One former player has now suggested that KP may not be a great player, merely a good player who has played great innings. This may be a fair comment but then the same might easily be said about the most prolific run scorers in English cricket that Pietersen has already surpassed and one or two more at the top of the list that Pietersen will surpass given time. Very few of the greats were great all of the time, perhaps only the Don himself can claim that level of consistency.

For now the Ashes are gone, the most disappointing aspect being that there was no contest, save for a scant few hours in the opening exchanges on the first day. England will now look to save face at the traditionally happier hunting grounds of Sydney and Melbourne. With the series gone and the pressure off, there’s every chance that England can salvage something from this series and avoid an unmitigated disaster.

Less is more you say? Well here are a few Haikus. Mark Twain had it right.

Four titles for Seb.

Not a rival in sight. Guys!

Drive faster next year.

 

No seat for the Hulk.

Financial backing required.

So, Max? He’s too slow.

 

Sledged by an Aussie.

It’s not unusual but,

keep it on the field.

 

Thumped at the Gabba

Mate, two hopes at the WACA.

Adelaide: must win.

The 68 syllables above were inspired by the The Daily Post Weekly Writing Challenge – http://dailypost.wordpress.com/ – which this week has bloggers distilling their writing into the Haiku form.

Not wanting to stray too far from what I know, I’ve tried to condense into three lines  a couple of themes from the recently completed 2013 Formula 1 season in which Sebastian Vettel wrapped up a record breaking campaign with victory in Sãu Paulo. Next season will see the costly introduction of new turbo-charged engines forcing even some well-established teams to employ drivers who bring more in terms of sponsorship than they do in driving ability.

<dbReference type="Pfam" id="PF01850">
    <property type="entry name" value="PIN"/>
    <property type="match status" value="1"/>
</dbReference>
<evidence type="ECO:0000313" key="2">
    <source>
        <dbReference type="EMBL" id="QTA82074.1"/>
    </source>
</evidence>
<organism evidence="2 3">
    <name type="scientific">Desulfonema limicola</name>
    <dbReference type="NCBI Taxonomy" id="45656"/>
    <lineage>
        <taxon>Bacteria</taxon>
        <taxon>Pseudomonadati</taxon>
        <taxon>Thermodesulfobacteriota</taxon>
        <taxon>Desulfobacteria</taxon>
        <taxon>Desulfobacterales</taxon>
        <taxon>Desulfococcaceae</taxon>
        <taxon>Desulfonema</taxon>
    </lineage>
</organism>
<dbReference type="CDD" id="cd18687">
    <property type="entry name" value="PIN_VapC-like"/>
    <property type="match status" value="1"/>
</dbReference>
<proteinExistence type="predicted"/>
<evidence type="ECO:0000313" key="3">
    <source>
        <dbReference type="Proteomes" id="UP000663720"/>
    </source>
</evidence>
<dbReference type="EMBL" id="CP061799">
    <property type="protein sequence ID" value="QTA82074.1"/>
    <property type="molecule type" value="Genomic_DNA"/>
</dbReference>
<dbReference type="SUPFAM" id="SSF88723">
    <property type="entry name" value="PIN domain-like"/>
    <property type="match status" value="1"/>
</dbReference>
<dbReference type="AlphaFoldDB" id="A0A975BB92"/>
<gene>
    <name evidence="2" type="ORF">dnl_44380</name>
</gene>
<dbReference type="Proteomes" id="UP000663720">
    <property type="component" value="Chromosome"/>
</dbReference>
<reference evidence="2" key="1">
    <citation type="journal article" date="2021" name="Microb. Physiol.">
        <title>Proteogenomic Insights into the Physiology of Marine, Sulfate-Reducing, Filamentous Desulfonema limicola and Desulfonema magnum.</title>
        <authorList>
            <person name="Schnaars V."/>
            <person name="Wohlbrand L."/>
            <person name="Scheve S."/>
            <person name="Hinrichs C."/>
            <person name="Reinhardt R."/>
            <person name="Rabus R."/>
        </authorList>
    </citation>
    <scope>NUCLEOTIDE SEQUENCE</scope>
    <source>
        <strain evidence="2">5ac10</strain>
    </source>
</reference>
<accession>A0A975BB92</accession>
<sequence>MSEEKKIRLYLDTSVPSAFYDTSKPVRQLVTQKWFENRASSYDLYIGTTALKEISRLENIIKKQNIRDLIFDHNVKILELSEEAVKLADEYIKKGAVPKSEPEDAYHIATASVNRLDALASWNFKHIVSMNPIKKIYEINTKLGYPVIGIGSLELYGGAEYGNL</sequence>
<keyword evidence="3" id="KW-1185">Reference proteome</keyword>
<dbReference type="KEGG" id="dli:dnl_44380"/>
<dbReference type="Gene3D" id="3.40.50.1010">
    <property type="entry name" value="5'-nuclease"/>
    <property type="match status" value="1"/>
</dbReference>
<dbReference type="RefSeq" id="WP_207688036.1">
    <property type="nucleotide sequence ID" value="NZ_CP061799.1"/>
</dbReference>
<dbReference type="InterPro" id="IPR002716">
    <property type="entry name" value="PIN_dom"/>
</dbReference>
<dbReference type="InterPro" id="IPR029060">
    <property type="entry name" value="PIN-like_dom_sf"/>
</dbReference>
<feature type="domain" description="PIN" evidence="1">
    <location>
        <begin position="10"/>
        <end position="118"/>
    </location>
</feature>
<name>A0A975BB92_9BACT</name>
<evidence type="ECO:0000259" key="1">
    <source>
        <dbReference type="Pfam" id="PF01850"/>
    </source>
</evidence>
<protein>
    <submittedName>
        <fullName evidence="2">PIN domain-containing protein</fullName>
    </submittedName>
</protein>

And then on to the Ashes, which kicked off in more ways than one last week in Brisbane. England were despatched in explosive fashion by the mercurial Mitchell Johnson. His nine wickets in the match were a painful riposte to his serial tormentors: the taunting Barmy Army. There has definitely been more than an air of niggle surrounding this latest Anglo-Australian contest. This is to be expected and relished but things boiled over in the aftermath of the 1st Test Match with comments being aired in the press that would be best left on the field or in the sanctuary of the changing rooms. England’s selectors now have a conundrum in how to accommodate the departure of Jonathan Trott, who has returned home with a stress-related condition. Many observers give England little chance of victory on the traditionally fast and bouncy Perth pitch and so the next Test Match at Adelaide could be the key to retaining the Ashes.

The Umpire Strikes Back

462915-review

The British August Bank Holiday weekend is nearly upon us and as many of us eye the weather forecasts anticipating a late summer sojourn to the beach or the park, F1 teams and drivers are returning from their own four weeks vacation ahead of the Belgian Grand Prix. As the second half of the season begins, we will see if anyone can chase down Sebastian Vettel to deny him a fourth World Championship in a row. England’s cricketers will also have enjoyed a week off savouring their Ashes series victory before the 5th Test Match begins at The Oval tomorrow. In any other series this final game might be dubbed something of a dead rubber after Australia succumbed in Durham and went three down with one to play. However, with another five-test series beginning in Australia in as few as 90 days, there are scores to settle and points to prove for members of both sides.

So other than the fact that many people will be tuning into their car radios whilst sat in stationary traffic to listen to these two sporting events over the next few hopefully sun-drenched days, what else connects them? Well, there’s plenty really, but as Arsene Wenger might say, “I want to talk about the refereeing”. In cricket they have umpires and in motor racing the stewards officiate, but in both cases the purpose of those in charge is to ensure the rules are respected and applied consistently. Questionable umpiring has been an unfortunate theme of this year’s Ashes series and has detracted from some closely contested cricket. In the same way, the harsh treatment by the stewards of Romain Grosjean at last month’s Hungarian Grand Prix may have left a bad taste in the mouths of some F1 followers.